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7.7 pm

Mr. Ian Liddell-Grainger (Bridgwater): I, too, must apologise to the House for being slightly late.

I want to begin where I left off in my intervention on the hon. Member for Bassetlaw (John Mann), in which I spoke of the effect that the increase in national insurance will have in areas such as mine that have been affected by last year's foot and mouth epidemic. Rural economies are fragile at the best of times; they have very little meat on their bones to keep themselves going. Last year, we saw the meat on those bones devastated in entire constituencies.

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We lost all our tourist trade. Tourism is now trying to bring itself back from the brink. Last year, business was down by 80 per cent., and those companies depend totally on part-time rural labour. The problem in tourism now is that people are beginning to say to their banks, "I can see my way out of this." They hope that they can trade their way out of the problems. This national insurance increase will make that much more difficult. These companies have very little to play with, and they have made budget predictions, not only for this year but for a couple of years, which will now be wrong, and, as we well know, banks are somewhat less than forgiving.

What about farming itself? The industry has gone through a massive change in the past five years. It has cut the number of people employed on the land, and the problem now is that it will have to make further cuts. The average income for a farmer is £5,000. If a farmer employs somebody, he will lose 1 per cent. of that person's wage in national insurance. That is yet another increase that farmers and rural businesses can ill afford. There is no way out for farmers—they have to be on the land, working the land. Are we seriously suggesting that, despite the working time directive, farmers will now have to work 24 hours a day because they can ill afford to employ people to help when they need it most?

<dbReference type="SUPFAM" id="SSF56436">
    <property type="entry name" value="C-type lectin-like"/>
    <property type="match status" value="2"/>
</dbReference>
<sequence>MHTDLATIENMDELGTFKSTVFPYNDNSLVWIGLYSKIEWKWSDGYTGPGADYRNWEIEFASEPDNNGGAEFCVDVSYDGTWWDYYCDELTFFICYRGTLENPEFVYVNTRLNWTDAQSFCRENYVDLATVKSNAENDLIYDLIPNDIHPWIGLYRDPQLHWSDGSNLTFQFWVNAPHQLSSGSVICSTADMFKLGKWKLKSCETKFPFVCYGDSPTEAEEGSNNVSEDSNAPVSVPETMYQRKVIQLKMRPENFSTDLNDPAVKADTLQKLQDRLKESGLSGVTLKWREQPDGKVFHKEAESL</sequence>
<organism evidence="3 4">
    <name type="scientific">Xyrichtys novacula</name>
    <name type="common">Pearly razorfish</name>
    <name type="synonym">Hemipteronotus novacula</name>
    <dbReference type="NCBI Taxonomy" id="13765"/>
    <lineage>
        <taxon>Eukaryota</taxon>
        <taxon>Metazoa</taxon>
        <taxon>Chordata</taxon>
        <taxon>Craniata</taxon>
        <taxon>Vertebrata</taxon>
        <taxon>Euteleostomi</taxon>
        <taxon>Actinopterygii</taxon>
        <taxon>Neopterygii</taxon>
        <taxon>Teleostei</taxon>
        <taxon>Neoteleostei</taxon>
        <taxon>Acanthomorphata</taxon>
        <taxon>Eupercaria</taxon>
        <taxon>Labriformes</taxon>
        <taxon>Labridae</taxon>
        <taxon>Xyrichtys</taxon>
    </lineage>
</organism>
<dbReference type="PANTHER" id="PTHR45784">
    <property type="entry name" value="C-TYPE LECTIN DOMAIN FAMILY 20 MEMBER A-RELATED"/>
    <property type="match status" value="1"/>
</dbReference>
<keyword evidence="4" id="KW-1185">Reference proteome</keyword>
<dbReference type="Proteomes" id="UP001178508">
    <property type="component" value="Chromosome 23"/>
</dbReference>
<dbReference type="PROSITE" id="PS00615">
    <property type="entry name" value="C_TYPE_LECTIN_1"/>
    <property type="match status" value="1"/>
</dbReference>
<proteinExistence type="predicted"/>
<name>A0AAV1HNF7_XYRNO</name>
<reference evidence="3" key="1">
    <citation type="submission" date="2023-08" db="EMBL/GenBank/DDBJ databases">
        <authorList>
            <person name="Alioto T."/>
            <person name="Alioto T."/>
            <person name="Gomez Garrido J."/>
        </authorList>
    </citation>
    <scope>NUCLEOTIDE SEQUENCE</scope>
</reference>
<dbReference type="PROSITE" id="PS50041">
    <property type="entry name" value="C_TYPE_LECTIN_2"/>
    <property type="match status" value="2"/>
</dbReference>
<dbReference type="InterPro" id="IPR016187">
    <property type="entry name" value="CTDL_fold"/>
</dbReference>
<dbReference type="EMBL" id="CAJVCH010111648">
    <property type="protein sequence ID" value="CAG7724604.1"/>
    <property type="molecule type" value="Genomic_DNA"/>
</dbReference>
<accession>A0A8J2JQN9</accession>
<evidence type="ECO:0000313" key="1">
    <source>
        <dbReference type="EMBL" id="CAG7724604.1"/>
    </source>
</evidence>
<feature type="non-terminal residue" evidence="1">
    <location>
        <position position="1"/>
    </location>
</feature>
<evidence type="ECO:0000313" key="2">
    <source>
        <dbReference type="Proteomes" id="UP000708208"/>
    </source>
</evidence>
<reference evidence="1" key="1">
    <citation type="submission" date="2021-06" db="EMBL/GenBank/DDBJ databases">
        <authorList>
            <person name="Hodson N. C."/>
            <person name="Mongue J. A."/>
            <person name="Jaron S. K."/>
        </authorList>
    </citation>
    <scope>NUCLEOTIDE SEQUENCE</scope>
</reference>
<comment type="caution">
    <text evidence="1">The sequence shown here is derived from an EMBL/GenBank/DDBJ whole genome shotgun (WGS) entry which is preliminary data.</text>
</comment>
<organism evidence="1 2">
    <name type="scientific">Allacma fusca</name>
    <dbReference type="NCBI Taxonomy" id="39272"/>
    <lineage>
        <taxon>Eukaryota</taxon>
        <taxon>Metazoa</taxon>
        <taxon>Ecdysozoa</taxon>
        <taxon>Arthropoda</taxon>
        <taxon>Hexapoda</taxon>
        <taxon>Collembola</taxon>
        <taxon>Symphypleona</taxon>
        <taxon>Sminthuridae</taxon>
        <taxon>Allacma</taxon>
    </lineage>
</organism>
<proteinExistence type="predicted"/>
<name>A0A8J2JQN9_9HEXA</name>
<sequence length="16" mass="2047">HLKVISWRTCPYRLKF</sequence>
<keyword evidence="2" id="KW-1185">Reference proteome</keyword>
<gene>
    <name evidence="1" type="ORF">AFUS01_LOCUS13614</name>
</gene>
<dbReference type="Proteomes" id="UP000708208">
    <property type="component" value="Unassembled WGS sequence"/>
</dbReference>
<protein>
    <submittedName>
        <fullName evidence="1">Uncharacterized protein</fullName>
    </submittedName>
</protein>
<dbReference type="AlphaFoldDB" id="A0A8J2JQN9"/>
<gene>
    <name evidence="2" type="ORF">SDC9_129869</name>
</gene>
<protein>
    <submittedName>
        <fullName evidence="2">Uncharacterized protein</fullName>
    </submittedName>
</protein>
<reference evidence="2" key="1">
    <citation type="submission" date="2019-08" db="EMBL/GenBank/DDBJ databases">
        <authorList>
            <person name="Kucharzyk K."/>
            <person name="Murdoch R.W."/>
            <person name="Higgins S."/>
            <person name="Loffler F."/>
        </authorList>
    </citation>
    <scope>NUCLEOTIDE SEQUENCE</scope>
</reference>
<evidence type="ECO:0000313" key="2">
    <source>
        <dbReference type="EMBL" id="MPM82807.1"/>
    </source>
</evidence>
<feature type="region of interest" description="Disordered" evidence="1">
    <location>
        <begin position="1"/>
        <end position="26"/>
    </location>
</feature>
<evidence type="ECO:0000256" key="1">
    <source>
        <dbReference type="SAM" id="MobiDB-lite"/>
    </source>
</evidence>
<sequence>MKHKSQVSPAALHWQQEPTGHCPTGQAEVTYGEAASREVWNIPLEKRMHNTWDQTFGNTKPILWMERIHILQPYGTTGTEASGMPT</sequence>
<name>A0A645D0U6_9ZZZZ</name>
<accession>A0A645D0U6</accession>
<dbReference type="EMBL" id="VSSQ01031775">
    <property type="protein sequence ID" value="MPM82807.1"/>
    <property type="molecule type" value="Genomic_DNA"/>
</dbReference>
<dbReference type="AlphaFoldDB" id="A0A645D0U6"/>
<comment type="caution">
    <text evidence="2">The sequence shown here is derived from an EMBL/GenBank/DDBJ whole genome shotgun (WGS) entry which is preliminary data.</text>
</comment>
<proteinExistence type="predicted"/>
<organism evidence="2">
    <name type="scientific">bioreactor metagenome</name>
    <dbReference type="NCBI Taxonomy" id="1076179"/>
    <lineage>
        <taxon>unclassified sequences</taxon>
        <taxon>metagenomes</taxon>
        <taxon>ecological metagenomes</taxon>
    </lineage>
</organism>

What about small businesses in seaside towns? I was talking to a company that supplies slot machines. It has a problem because business is cyclical, so it shuts for six months of the year. It takes on part-time workers and, after the six months of work, it gets rid of them again. With an increase in national insurance, any business that is cyclical and totally dependent on one sector of the community will find it very difficult to expand.

I wonder whether the Government are aware that over the past few years there have been £6 billion a year of extra taxes and £5 billion a year of extra red tape. In my constituency, we have Butlins, which has 9,000 guests a week. It employs 750 people who are all local part-time workers. Butlins will be affected by the increase, because red tape is a disaster for such a business. People will go overseas on holiday. That is what Butlins is competing with. The market is large and aggressive, and it is fickle, depending on what the pound does that year or at the time.

I also have a tea company in my constituency. It obviously relies on imports from around the world to blend and make tea. It is a tiny company that has done very well. I am trying to get its products into this honourable place. The increase will affect such a company in the long term. The company will find it more and more difficult to get the sort of people that it wants, because of the overhead costs. A tea blender or a tea taster is a professional person, not just someone who can be picked off the streets and trained. We would not be very happy downstairs if that were the case.